Hoeven: Thread Awarded $1.2 Million for UAS Research & Development to Enhance Grand Forks AFB Security

Senator Worked to Fund SBIR Program, Bring AFWERX Projects to North Dakota

GRAND FORKS, N.D. – Senator John Hoeven today announced that Thread, formerly known as Airtonomy, a North Dakota technology startup, has received a $1.2 million award under the Air Force Small Business Innovation Research (SBIR) program to develop an unmanned aerial system (UAS) solution that willenhance perimeter security at the Grand Forks Air Force Base (GFAFB). The award, which is being made by AFWERX, an arm of the Air Force Research Laboratory (AFRL), will help ensure the 5,773-acre base is protected against threats, intrusions and breaches, while freeing up resources to address additional security concerns. As a member of the Senate Defense Appropriations Committee, Hoeven worked to advance the project, having:

  • Secured funding for the Air Force SBIR program in annual appropriations legislation passed by Congress in March 2022.
  • Met with Col. Nathan Diller, Director of AFWERX, at the UAS Summit in Grand Forks earlier this year to make the case for North Dakota as an ideal location for the agency’s projects. 

“This project is all about enhancing the mission of the 319 Security Forces Squadron at the Grand Forks Air Force Base, improving the safety of their working conditions and streamlining their operations,” said Senator Hoeven. “By partnering AFWERX with Thread and utilizing this region’s UAS expertise, we’re working to ensure this critical base is secure against threats and can continue to support the unmanned ISR missions that our warfighters depend on.”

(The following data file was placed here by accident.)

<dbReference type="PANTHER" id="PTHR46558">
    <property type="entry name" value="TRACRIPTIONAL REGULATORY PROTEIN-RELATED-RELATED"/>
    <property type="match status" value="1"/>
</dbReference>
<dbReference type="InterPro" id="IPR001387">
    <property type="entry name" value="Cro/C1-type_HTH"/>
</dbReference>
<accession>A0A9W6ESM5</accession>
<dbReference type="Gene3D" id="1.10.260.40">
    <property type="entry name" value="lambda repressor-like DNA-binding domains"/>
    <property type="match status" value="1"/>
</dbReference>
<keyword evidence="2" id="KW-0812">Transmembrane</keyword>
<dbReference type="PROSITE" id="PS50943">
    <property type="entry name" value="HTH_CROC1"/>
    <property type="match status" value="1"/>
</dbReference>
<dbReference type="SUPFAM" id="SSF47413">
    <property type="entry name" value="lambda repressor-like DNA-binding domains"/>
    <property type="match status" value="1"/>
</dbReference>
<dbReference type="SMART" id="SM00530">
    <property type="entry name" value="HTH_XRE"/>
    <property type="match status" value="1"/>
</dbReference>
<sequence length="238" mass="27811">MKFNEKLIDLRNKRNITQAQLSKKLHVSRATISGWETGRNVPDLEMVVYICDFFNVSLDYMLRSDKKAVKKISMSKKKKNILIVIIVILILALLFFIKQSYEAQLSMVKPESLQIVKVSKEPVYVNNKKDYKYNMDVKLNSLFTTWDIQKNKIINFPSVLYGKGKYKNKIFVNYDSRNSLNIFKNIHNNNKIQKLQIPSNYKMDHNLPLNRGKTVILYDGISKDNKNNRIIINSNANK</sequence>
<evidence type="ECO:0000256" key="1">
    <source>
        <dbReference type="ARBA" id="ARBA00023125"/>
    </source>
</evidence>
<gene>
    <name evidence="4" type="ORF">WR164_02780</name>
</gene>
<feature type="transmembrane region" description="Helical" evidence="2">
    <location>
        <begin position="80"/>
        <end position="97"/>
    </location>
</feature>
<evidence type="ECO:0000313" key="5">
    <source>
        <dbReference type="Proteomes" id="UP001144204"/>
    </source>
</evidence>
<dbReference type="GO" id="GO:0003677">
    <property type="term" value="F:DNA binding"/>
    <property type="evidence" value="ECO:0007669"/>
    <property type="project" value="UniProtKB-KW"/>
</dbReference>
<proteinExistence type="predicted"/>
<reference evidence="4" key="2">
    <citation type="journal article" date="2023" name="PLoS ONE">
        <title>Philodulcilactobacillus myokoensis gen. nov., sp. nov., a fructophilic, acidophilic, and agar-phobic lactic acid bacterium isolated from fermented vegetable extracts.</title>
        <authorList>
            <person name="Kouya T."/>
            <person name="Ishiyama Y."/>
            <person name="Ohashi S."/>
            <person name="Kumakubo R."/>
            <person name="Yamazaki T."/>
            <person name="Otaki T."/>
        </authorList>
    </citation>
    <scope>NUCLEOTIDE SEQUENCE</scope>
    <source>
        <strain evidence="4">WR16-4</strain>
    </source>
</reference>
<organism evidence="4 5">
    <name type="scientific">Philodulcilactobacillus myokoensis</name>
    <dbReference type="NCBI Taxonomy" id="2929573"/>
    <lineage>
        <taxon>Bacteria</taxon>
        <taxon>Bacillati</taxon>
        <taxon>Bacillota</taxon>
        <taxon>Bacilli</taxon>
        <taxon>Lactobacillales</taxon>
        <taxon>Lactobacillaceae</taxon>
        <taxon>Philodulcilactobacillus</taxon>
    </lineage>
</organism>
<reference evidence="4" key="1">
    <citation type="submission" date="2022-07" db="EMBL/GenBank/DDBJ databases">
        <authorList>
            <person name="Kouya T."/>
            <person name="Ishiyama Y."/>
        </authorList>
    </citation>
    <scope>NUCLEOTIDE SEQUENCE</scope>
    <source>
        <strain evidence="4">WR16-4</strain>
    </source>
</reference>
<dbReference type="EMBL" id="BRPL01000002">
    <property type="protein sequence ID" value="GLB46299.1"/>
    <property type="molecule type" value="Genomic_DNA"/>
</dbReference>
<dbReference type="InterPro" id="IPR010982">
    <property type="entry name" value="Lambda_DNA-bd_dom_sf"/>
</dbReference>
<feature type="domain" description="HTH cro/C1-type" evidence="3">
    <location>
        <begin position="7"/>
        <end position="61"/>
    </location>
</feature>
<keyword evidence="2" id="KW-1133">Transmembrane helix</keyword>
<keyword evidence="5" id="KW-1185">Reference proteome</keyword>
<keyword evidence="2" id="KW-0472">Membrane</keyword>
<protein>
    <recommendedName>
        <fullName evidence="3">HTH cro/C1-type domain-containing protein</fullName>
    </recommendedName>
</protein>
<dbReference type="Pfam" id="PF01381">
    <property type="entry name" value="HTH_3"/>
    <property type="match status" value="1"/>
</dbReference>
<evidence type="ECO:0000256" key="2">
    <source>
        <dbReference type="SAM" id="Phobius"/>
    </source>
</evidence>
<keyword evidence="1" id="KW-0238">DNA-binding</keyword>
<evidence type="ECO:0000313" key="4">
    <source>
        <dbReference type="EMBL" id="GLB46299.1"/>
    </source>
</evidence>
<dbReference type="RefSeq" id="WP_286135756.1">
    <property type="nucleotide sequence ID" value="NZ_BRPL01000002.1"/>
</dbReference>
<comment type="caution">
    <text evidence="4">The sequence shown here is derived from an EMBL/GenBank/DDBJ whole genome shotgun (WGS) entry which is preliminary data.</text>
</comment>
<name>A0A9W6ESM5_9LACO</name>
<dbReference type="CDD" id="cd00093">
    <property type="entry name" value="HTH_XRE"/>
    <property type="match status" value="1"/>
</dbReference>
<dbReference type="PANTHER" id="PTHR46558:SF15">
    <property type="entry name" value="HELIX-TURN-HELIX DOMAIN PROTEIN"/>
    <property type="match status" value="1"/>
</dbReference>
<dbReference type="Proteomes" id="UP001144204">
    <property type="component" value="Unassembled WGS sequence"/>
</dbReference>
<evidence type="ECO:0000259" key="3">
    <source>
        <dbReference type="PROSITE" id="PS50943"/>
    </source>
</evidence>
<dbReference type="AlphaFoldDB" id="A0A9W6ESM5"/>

“The North Dakota UAS ecosystem, long supported by Senator Hoeven, is ripe for innovation, as a local technology startup, the opportunity to expand beyond energy and utility sectors to serve the nation and effect meaningful change is extraordinary” said Dr. Joshua Riedy, Founder and CEO of Thread.

Currently, the 319 Security Forces Squadron (319 SFS) at GFAFB deploys teams to manually patrol the base’s 13-mile perimeter, including in remote sections of the base and during harsh weather conditions. This approach is time-consuming and takes attention away from other force protection activities of higher concern. Accordingly, Thread will develop an autonomous flight routine for the base’s security forces, which will better enable the 319 SFS to monitor the base perimeter, while improving the safety of the squadron members.